I’ve written a few blogs based on questions I receive via email, and most of them are on the “advanced” side, but recently I have received some questions which demonstrate that some people could really use a refresher on the basics. So, if you’ve been closely following the platform for the past couple of years, today’s blog might not contain anything new to you, but perhaps some people who are just re-engaging will find it helpful.
Here’s an excerpted version of the email:
I have grown up with System 34/38, AS/400 and IBM i. I have a question on the POWER7 hardware (model 720 and higher). Are these systems capable of hosting multiple operating systems (AIX, IBM i and Linux) using PowerVM? I would be grateful for your answer, so that we can take advantage of this hardware feature and carry out consolidation to reduce the cost of hardware for disaster recovery setup, etc.
Basic answer: Yes, all three Power operating systems can run on the current POWER7-based systems. They can run separately, but most importantly, they can also run on the same system concurrently.
Longtime customers find this hard to accept, at first. They remember the days when AS/400 and RS/6000 were completely separate. These days, though, a single system platform with common pricing exists which can run today’s IBM i operating system, as well as today’s AIX and the Linux for POWER.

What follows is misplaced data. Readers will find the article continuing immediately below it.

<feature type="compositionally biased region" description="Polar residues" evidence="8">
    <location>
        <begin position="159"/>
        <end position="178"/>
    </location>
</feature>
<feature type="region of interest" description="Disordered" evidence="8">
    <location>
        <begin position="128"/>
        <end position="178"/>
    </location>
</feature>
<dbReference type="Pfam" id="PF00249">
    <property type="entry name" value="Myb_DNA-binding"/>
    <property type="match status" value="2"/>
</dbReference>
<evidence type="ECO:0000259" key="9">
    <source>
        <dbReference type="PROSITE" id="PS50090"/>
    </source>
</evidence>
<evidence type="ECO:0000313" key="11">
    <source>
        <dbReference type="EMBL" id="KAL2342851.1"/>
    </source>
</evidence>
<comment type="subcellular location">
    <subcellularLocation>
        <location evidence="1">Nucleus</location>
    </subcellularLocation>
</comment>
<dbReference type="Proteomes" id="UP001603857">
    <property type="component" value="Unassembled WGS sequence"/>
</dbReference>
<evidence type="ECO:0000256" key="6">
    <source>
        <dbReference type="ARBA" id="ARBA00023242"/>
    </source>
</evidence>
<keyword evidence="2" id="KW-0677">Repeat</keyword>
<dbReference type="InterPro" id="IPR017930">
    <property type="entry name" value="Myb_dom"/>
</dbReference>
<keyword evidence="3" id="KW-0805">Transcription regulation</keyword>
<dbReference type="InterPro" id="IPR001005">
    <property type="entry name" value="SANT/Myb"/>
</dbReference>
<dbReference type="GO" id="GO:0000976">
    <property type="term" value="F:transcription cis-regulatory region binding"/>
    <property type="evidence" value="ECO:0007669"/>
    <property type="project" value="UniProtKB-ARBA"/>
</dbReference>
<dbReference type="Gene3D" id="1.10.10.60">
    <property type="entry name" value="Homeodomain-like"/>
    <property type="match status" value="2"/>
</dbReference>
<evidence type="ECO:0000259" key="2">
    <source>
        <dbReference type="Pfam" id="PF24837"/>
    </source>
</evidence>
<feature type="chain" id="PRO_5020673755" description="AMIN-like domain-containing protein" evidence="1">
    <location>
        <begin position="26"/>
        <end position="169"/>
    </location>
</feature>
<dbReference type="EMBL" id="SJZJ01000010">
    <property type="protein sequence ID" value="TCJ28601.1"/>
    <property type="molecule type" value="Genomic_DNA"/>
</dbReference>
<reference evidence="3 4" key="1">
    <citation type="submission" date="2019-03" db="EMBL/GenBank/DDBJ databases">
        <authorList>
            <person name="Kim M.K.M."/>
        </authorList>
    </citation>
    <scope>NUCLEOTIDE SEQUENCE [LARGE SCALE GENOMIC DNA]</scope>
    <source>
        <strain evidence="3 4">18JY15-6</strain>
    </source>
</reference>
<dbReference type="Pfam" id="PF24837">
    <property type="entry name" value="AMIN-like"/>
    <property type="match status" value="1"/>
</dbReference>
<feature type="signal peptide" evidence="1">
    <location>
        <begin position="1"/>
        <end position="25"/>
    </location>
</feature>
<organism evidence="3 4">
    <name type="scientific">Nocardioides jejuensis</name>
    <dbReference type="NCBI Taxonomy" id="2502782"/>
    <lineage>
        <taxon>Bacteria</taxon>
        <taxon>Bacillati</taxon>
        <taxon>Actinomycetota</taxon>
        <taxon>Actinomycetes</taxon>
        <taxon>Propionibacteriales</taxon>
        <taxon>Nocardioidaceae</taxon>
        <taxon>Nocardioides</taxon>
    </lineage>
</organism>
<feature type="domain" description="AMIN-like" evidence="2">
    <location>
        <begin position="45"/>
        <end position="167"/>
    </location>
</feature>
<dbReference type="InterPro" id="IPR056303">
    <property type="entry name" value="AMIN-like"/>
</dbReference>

The ability to run multiple operating systems on a single hardware platform actually predates the Power Systems unification in 2008. For a period of time before the unification, a customer could buy a System i and run AIX on it, or they could buy a System p and run i5/OS on it. But there were strange pricing and licensing issues, so this was not a common situation.
POWER has changed that. We have many customers using multiple POWER operating systems in their environments, and consolidation-based cost and management improvements are the biggest drivers. PowerVM – which grew from the AS/400 and RS/6000 hypervisors – is the enabling virtualization technology. Today’s operating systems work cooperatively with this advanced hypervisor, just as their predecessors did.
A good example of a customer taking advantage of this is GHY International, which uses all three operating systems in its business. In fact, Nigel Fortlage, their VP of IT, just wrote a nice blog about LinuxCon 2011 North America, but they have also given excellent case study information, and their cost reductions inspired Nigel to say this:
"With PowerVM, we went from 95 percent to only 5 percent of our time managing or reacting to our environment. And saved the business hundreds of thousands of dollars in licensing and application fees."
So, while it’s always important to check the details, the general answer is that most of the Power Systems sold these days easily support each of the operating systems, including, of course, the Integrated POWER Operating System – IBM i.
Twitter: #ibmi @Steve_Will_IBMi, #IBMiUser